I got schooled big time at the 2016 Big Climb.
I was allowed to participate this year in the LLS firefighter stair climb up the tallest building in Seattle. I’m not a firefighter, but the LLS staff is like family, so they let me in. I didn’t have a chip either, so it was basically just for fun.
Yes, I think stuff like this is fun.
So I says to myself, I says, “How much harder can an extra 60 lbs. be and how hot can it get anyway?”
Well, my legs certainly protested loudly about all that extra weight, starting at about floor 9. But the worst part was the heat. It felt like hot yoga, starting around floor 20. That’s about when I started to fall off pace too. I picked 70 steps per minute (double-stepping) and that seemed pretty doable until the hot yoga part started. Then I just endeavored to keep double-stepping and quit listening to the metronome. I probably should have single stepped, at least for some of it, but I wanted to see if I could do the whole way up with double steps. I made it, but I’m sure it cost me time.
Floor 40 is the bottle change floor because that’s about the time most people run out of air and need to swap out for a fresh bottle. My low air alarm had just started, so the staff scooted me out for a bottle change. I wasn’t technically on a team though, so after walking around for almost two minutes, we gave up trying to find someone to help and I just went back into the stairwell. That added a bunch of time, but “meh – NBD” because I wasn’t being officially timed anyway.
Besides, that helped me set a bar so low I can roll over it, in case I ever do this race again.
Even with the nice little regrettable rest on floor 40, this event still kicked my butt. Here I am, pictured left, at the top, with my face stuck that way. This was how my face looked all the way up, as I labored to suck air from a tank, inside a claustrophobic, steamed up mask. My mom always told me not to make faces too long, or it will stay that way. She was right, but it thankfully, it wasn’t permanent this time. It only stayed that way for about 14 hours. I’m glad it went back to normal because I wouldn’t want to have to go to work like that tomorrow.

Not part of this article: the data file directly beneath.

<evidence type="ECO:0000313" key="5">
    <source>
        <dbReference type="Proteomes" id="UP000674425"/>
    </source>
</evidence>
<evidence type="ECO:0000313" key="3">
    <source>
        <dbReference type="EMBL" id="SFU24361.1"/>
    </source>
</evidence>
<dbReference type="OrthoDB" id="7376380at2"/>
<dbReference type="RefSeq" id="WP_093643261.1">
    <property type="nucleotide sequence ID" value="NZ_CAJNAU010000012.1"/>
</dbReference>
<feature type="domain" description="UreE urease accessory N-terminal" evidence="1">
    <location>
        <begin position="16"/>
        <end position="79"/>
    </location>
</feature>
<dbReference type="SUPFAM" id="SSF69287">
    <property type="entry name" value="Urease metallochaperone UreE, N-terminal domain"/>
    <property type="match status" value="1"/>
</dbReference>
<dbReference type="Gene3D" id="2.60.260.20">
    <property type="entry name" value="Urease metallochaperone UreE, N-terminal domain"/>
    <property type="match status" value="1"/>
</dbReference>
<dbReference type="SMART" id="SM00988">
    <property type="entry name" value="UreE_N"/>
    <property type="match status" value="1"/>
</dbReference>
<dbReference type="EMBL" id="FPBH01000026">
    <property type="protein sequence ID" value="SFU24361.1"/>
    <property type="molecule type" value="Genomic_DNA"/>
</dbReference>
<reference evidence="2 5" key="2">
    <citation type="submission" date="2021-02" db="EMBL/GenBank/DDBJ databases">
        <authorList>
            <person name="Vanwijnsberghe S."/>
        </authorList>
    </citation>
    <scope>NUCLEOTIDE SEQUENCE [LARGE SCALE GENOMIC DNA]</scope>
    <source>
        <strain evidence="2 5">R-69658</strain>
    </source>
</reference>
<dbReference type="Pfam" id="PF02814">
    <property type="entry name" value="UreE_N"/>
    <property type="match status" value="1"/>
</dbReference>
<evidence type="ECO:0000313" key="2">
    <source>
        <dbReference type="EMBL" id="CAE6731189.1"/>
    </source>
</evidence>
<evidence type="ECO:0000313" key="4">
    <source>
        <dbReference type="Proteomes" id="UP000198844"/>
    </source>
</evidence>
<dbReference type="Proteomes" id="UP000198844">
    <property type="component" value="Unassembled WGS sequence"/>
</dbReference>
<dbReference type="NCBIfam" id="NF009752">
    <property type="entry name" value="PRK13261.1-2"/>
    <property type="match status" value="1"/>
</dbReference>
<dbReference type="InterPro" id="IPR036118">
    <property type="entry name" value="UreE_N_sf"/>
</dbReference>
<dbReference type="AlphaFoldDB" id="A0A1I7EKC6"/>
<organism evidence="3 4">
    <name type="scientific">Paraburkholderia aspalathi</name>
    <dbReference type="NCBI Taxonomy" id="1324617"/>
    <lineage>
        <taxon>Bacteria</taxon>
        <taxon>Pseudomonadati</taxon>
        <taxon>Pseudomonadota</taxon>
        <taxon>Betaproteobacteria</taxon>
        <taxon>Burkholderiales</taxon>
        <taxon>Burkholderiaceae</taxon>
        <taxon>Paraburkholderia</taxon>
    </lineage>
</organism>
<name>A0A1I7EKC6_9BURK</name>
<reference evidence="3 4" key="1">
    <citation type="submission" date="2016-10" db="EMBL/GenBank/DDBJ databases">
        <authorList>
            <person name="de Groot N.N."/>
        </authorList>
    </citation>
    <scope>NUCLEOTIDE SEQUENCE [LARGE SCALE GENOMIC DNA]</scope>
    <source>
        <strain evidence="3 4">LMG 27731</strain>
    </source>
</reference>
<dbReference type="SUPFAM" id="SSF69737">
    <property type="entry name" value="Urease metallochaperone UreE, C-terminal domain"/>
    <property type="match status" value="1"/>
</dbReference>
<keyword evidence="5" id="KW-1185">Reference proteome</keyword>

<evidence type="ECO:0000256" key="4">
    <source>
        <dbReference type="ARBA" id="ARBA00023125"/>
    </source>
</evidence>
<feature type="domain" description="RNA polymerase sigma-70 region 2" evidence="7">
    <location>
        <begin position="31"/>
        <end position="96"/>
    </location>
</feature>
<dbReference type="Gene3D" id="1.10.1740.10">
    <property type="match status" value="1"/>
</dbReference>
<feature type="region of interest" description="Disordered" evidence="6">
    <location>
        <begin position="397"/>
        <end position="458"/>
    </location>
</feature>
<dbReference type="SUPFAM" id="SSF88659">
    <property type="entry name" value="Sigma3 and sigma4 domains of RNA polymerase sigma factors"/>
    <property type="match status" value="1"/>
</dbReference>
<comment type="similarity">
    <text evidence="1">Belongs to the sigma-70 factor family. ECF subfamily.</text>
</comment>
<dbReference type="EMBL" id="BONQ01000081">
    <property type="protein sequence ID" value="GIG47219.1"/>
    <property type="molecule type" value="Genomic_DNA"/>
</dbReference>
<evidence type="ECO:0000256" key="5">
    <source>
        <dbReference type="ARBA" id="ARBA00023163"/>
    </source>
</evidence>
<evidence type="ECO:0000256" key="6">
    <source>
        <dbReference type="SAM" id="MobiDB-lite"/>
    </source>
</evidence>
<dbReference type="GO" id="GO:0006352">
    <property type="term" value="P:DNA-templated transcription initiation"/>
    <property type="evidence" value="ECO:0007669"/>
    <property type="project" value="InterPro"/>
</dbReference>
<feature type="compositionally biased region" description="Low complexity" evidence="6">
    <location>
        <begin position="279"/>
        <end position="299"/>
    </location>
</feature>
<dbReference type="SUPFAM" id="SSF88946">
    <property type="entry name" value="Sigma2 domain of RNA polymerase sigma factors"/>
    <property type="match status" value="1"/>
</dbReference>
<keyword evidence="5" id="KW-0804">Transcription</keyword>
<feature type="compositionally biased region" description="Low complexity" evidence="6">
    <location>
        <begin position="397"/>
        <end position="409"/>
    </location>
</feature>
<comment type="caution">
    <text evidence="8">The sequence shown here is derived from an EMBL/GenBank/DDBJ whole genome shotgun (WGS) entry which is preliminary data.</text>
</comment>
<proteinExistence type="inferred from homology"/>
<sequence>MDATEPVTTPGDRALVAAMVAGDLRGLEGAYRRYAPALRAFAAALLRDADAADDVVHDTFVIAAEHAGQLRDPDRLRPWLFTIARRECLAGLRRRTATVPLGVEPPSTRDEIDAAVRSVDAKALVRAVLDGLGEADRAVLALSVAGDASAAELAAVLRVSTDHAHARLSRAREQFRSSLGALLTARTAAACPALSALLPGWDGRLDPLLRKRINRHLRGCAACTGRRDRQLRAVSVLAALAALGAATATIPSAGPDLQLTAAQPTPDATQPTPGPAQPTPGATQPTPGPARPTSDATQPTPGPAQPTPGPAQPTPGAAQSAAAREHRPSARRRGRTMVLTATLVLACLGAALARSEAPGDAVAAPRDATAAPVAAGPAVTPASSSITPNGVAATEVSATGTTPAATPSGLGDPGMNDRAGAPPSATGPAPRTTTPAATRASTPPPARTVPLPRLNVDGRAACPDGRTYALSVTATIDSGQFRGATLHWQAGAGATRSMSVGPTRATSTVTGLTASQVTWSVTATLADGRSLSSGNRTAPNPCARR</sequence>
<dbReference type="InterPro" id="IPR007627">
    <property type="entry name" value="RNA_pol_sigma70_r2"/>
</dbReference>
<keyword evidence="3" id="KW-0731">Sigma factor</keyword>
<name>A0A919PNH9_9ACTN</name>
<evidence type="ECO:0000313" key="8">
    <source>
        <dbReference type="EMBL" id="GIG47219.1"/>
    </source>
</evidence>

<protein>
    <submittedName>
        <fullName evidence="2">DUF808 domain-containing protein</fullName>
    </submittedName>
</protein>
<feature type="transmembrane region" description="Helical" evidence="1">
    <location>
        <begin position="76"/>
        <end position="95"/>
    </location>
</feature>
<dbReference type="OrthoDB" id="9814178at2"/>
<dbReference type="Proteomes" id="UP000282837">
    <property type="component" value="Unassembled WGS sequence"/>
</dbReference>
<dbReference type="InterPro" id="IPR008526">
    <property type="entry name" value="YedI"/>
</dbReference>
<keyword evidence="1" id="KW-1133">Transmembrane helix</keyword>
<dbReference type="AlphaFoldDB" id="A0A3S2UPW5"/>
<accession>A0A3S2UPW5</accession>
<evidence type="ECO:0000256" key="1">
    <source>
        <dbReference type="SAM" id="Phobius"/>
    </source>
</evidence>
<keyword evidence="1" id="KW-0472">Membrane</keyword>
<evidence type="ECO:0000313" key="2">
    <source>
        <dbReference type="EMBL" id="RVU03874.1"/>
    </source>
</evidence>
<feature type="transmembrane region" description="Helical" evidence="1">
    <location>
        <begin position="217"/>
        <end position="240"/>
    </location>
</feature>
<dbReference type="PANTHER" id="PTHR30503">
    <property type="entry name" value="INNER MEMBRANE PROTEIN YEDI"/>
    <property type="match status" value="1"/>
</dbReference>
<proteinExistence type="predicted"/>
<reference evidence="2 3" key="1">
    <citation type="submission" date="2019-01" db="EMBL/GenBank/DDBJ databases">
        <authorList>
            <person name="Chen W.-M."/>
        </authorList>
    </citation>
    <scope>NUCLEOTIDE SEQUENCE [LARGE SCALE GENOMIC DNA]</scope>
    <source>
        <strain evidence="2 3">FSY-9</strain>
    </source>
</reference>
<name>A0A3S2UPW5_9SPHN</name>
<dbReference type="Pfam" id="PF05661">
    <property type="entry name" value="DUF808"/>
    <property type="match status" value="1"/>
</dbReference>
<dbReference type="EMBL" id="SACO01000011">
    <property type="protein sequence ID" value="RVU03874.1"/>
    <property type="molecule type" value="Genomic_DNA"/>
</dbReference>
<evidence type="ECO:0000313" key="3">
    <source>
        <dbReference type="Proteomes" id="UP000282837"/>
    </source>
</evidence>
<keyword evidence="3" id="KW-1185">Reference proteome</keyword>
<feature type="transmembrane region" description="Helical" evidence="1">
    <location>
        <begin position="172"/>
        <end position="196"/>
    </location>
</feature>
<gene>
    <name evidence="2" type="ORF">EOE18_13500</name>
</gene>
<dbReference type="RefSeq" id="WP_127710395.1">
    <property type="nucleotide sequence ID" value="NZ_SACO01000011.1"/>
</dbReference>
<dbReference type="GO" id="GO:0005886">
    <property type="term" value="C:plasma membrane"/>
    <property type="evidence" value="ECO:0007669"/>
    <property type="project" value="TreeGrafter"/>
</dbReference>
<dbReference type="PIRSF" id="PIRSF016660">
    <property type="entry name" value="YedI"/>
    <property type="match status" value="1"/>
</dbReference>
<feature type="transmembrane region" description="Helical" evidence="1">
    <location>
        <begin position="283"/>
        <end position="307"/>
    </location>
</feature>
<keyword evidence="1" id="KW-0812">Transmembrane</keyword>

And that’s not hair gel you see in this picture either. That’s some nasty sweat – about 3 lbs. worth, in fact. That’s about as much as I remember sweating in an hour of hot yoga, back when I tried it – once.
Notice also there’s no “thumbs up” going on here like there was in the picture at the start line. I woulda if I coulda, but my thumbs were too tired to lift at this point.
If it weren’t for the nice ladies who were there at the finish line to help peel off my tank, pack, helmet, mask, gloves and jacket, I’d probably still be stuck in those too. I hear there’s a wait list for that job BTW. Apparently, the “undressing the firefighters” positions are the first to fill up.
Here’s the link to my Suunto data if you’re a biometrics nerd like me: http://bit.ly/firestairs
And the official race results are here: http://www.racecenter.com/results/2016/res_ff16.htm
But like I said, I’m not in the official results, onnaccounta I’m not a firefighter, but if I was, my 17:34 would have placed around 244th out of 1793. In other words, I got my butt handed to me by 242 fellas today and two chicks. The fastest female smoked me by more than 2 minutes in fact! I think I might have a new crush…
I get asked all the time from doubtful clients whether cardio is necessary. The reason they ask is because the X Gym exercise system is based on two, 21 minute workouts per week, with no mention of cardio.
Short answer: No. Cardio is not necessary.
Unless you are a competitive athlete, you don’t need to do additional cardio workouts beyond the two, 21 minute workouts at the X Gym. Additional cardio is not part of our program because with the way our exercise system is designed, it’s not actually needed. This is, of course, hard for most people to believe, but as soon as they experience one workout, they understand because they can feel it for themselves.
While the X Gym workouts might look like strength training – and they certainly are – these workouts also produce cardio results, due to the high intensity interval nature of the training and what that does for the heart. When people do the X Gym style correctly, they reach complete muscle fatigue (CMF) at the end of each exercise. This causes the heart rate to spike and in most cases, approaches or even reaches maximal heart rate. Since there are 5 to 6 exercises in every session, that’s how many times the heart rate spikes in any given workout.
If you were to graph the heart rate response from and X Gym workout on a piece of paper, you would clearly see those spikes, but you would also see deep valleys in between. The valleys happen because once an exercise is finished, the heart rate starts coming down as the client makes their way to the next exercise (which really only takes 20 seconds or so). Then the heart rate continues to come down during the first few reps of the next exercise because since we are using light weights and controlled repetitions, those first few reps really aren’t that hard. Then as things start to get hard again and the intensity goes up along with the fatigue level, the heart rate goes up accordingly, until CMF is achieved again and the heart rate repeats another spike.